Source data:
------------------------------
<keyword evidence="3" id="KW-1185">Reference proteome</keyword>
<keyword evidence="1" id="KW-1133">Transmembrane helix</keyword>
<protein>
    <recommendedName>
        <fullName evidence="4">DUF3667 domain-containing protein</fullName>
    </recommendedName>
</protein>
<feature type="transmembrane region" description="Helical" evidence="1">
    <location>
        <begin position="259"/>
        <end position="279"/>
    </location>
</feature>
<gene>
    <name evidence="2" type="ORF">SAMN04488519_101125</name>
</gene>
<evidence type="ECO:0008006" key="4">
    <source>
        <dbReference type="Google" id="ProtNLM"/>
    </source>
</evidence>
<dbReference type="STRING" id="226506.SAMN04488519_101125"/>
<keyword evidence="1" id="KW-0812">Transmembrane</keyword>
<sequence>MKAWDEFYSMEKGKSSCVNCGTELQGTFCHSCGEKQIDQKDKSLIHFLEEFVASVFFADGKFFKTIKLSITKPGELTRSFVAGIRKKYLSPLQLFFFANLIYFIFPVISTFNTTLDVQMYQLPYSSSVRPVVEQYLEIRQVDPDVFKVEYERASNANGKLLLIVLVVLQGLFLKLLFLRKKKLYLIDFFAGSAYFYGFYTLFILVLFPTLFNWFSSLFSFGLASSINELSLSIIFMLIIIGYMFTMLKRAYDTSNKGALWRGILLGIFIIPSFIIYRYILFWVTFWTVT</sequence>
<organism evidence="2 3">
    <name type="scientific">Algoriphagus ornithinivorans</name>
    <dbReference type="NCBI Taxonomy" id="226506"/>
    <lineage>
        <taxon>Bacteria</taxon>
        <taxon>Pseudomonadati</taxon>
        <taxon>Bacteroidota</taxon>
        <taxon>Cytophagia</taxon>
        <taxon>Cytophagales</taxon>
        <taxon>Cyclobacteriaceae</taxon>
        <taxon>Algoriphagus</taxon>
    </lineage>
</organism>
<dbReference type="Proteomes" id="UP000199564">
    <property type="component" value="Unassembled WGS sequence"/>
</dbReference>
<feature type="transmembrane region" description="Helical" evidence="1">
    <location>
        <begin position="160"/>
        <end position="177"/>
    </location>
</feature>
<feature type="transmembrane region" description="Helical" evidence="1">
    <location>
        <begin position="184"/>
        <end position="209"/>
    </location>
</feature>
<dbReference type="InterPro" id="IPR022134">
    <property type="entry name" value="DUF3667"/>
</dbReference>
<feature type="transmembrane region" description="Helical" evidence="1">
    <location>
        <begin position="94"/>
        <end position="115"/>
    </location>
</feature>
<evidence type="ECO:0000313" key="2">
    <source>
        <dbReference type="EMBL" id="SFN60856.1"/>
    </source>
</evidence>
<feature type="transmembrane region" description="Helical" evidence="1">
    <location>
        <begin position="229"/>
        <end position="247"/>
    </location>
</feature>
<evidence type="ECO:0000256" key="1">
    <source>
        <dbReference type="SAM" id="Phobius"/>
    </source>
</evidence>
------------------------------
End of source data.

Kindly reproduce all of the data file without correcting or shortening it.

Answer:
<keyword evidence="3" id="KW-1185">Reference proteome</keyword>
<keyword evidence="1" id="KW-1133">Transmembrane helix</keyword>
<protein>
    <recommendedName>
        <fullName evidence="4">DUF3667 domain-containing protein</fullName>
    </recommendedName>
</protein>
<feature type="transmembrane region" description="Helical" evidence="1">
    <location>
        <begin position="259"/>
        <end position="279"/>
    </location>
</feature>
<gene>
    <name evidence="2" type="ORF">SAMN04488519_101125</name>
</gene>
<evidence type="ECO:0008006" key="4">
    <source>
        <dbReference type="Google" id="ProtNLM"/>
    </source>
</evidence>
<dbReference type="STRING" id="226506.SAMN04488519_101125"/>
<keyword evidence="1" id="KW-0812">Transmembrane</keyword>
<sequence>MKAWDEFYSMEKGKSSCVNCGTELQGTFCHSCGEKQIDQKDKSLIHFLEEFVASVFFADGKFFKTIKLSITKPGELTRSFVAGIRKKYLSPLQLFFFANLIYFIFPVISTFNTTLDVQMYQLPYSSSVRPVVEQYLEIRQVDPDVFKVEYERASNANGKLLLIVLVVLQGLFLKLLFLRKKKLYLIDFFAGSAYFYGFYTLFILVLFPTLFNWFSSLFSFGLASSINELSLSIIFMLIIIGYMFTMLKRAYDTSNKGALWRGILLGIFIIPSFIIYRYILFWVTFWTVT</sequence>
<organism evidence="2 3">
    <name type="scientific">Algoriphagus ornithinivorans</name>
    <dbReference type="NCBI Taxonomy" id="226506"/>
    <lineage>
        <taxon>Bacteria</taxon>
        <taxon>Pseudomonadati</taxon>
        <taxon>Bacteroidota</taxon>
        <taxon>Cytophagia</taxon>
        <taxon>Cytophagales</taxon>
        <taxon>Cyclobacteriaceae</taxon>
        <taxon>Algoriphagus</taxon>
    </lineage>
</organism>
<dbReference type="Proteomes" id="UP000199564">
    <property type="component" value="Unassembled WGS sequence"/>
</dbReference>
<feature type="transmembrane region" description="Helical" evidence="1">
    <location>
        <begin position="160"/>
        <end position="177"/>
    </location>
</feature>
<feature type="transmembrane region" description="Helical" evidence="1">
    <location>
        <begin position="184"/>
        <end position="209"/>
    </location>
</feature>
<dbReference type="InterPro" id="IPR022134">
    <property type="entry name" value="DUF3667"/>
</dbReference>
<feature type="transmembrane region" description="Helical" evidence="1">
    <location>
        <begin position="94"/>
        <end position="115"/>
    </location>
</feature>
<evidence type="ECO:0000313" key="2">
    <source>
        <dbReference type="EMBL" id="SFN60856.1"/>
    </source>
</evidence>
<feature type="transmembrane region" description="Helical" evidence="1">
    <location>
        <begin position="229"/>
        <end position="247"/>
    </location>
</feature>
<evidence type="ECO:0000256" key="1">
    <source>
        <dbReference type="SAM" id="Phobius"/>
    </source>
</evidence>